They also acknowledged their reverence for another Chinese duo in attendance Yu Quan, who like I said before, recently celebrated their tenth anniversary as a group. They said “They write their own songs which we lack. We hope in the future to write our own songs, but right now we are young and still have time to learn”. (Jing Boran is 19 and Fu Xinbo is 21).

And while I like BOBO and their friendshp, I really can’t say that they are musical artists the way Ding Wei or Han Hong or Yu Quan are. Chinese music has never been about packaging based on looks or how personalities will appeal to a younger population, but it is changing quite rapidly to something close to that.

My Final Thoughts on the newcomers

So far, I feel like most of the younger Chinese artists have been in general rather passionate about music, rather than looking at it just as a medium to get famous. Most of them have good, great voices. Most of them studied music in university before achieving fame, and most of them have tried composing music in a very short amount of time.

However I can’t help but agree with the older artists, that they lack the amount of talent that artists before have had. And the future may present even less worthy young artists who are above average singers at best, will not even try to write their own songs unless forced to by their company to gain “credibility”, and lack any passion for the music. Any opinions on this?


27 thoughts on “Older Chinese Singers Criticize the New Wave of “Idol” Singers in China

  1. Hi! Would you mind if I share your blog with my zynga group?
    There’s a lot of folks that I think would really enjoy your content. Please let me know. Cheers

  2. lol sometimes reading comments (long ones too =]) are pretty amusing. I’ve always been a comment eavesdropper!

    And really, I agree with a lot of you about the style of music in China at this moment, not saying in the future, is consisted mostly of higher quality musicians, and I say musicians because they are definitely not idols. At this point, even the younger generation I agree are good looking but are actually pretty promising in terms of passion and music and some have pretty good voices, but I share the same feeling about the future and I’m not sure I’m going to like it much if they’re only going to churn out singers that can’t even sing live. And then I feel so sooo hypocritical because I’m an overseas chinese girl (19) that is obsessed with korean boybands (such eyecandies!!) and sadly wouldn’t have ever ever ever come across real singers like Han Hong (Chen Chu Sheng yes, but Han Hong no and there’s a good reason too) if I weren’t a die-hard Chinese culture person who watches no American TV watsoever (I do watch Kdrama and they’re pretty good) but my point is, it’s a tough world out there if you don’t have a pretty face and entertainment value (not musical value here) to grab the attention of the spending majority (Chinese teenage fangirls pouring all their money into DBSK and SJ-M is not good in terms of national pride because it just means that if the fangirls can’t get what they want from China, they’ll get it elsewhere hence the money goes elsewhere!!) I guess it’s inevitable that the Chinese music industry will try to churn out artists and bands to match if they don’t want to stand there and watch their money fly away. Yes, I’m purposely leaving out that fangirls also chase after TW and HK singers as well because I still consider them Chinese family, the money doesn’t fly that far in that case.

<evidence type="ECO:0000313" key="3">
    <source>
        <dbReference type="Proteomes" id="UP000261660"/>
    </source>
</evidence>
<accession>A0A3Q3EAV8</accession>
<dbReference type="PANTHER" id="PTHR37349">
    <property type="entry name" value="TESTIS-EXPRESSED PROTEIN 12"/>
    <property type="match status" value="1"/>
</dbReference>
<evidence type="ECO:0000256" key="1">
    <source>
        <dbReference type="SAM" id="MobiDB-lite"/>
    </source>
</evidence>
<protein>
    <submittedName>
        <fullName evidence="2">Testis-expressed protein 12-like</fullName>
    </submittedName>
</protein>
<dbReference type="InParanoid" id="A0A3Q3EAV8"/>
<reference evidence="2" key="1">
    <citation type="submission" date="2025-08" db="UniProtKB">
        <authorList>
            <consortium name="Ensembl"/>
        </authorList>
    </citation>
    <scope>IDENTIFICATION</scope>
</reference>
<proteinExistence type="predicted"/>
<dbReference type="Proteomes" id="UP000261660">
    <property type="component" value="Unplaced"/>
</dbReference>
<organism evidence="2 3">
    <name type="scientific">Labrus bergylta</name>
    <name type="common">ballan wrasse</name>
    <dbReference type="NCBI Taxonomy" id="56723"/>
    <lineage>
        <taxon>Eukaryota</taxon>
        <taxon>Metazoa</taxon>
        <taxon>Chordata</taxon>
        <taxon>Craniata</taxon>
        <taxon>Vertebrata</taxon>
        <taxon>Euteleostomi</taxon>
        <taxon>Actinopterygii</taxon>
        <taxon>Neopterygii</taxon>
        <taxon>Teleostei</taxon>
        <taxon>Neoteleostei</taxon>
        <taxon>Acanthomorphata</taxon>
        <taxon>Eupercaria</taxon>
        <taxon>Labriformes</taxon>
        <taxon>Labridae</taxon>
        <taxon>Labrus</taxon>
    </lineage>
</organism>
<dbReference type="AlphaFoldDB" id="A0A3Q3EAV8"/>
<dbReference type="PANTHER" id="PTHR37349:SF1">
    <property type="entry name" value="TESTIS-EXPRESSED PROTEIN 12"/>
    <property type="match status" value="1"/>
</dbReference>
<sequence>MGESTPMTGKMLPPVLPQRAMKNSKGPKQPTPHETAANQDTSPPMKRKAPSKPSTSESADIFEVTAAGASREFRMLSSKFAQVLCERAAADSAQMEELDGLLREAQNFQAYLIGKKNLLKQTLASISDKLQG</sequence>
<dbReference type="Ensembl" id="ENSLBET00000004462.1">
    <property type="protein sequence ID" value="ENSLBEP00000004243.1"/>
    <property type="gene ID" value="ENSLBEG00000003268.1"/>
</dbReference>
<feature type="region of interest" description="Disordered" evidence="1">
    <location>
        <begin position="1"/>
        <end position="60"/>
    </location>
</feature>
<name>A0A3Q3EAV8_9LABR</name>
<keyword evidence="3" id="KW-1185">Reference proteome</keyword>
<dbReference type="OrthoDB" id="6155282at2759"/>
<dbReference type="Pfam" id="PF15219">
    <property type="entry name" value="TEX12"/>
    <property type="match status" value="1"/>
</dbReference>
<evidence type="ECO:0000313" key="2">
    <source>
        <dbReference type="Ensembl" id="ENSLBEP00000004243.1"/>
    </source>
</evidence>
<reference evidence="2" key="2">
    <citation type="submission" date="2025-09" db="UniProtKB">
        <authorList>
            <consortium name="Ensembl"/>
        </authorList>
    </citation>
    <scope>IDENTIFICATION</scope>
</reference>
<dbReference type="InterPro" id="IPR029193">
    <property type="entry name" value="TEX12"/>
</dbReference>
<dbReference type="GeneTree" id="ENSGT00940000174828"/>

Overall, it’s a tough spot to be in =]
    Good luck to Chen Chu Sheng (sad he wasn’t famous sooner, he’s 29 already, does that even count as an idol?) and Han Hong. They really went a long way to become acknowledged for they’re profession. Hopefully there can be a way to solve this coming problem in a way that won’t hurt them.

    gosh, what’s up with me and my ridiculously long comments. Sorry, I know I don’t have the most amazing grammar also! I’m sure there’s at least one super-duper long run-on somewhere up there!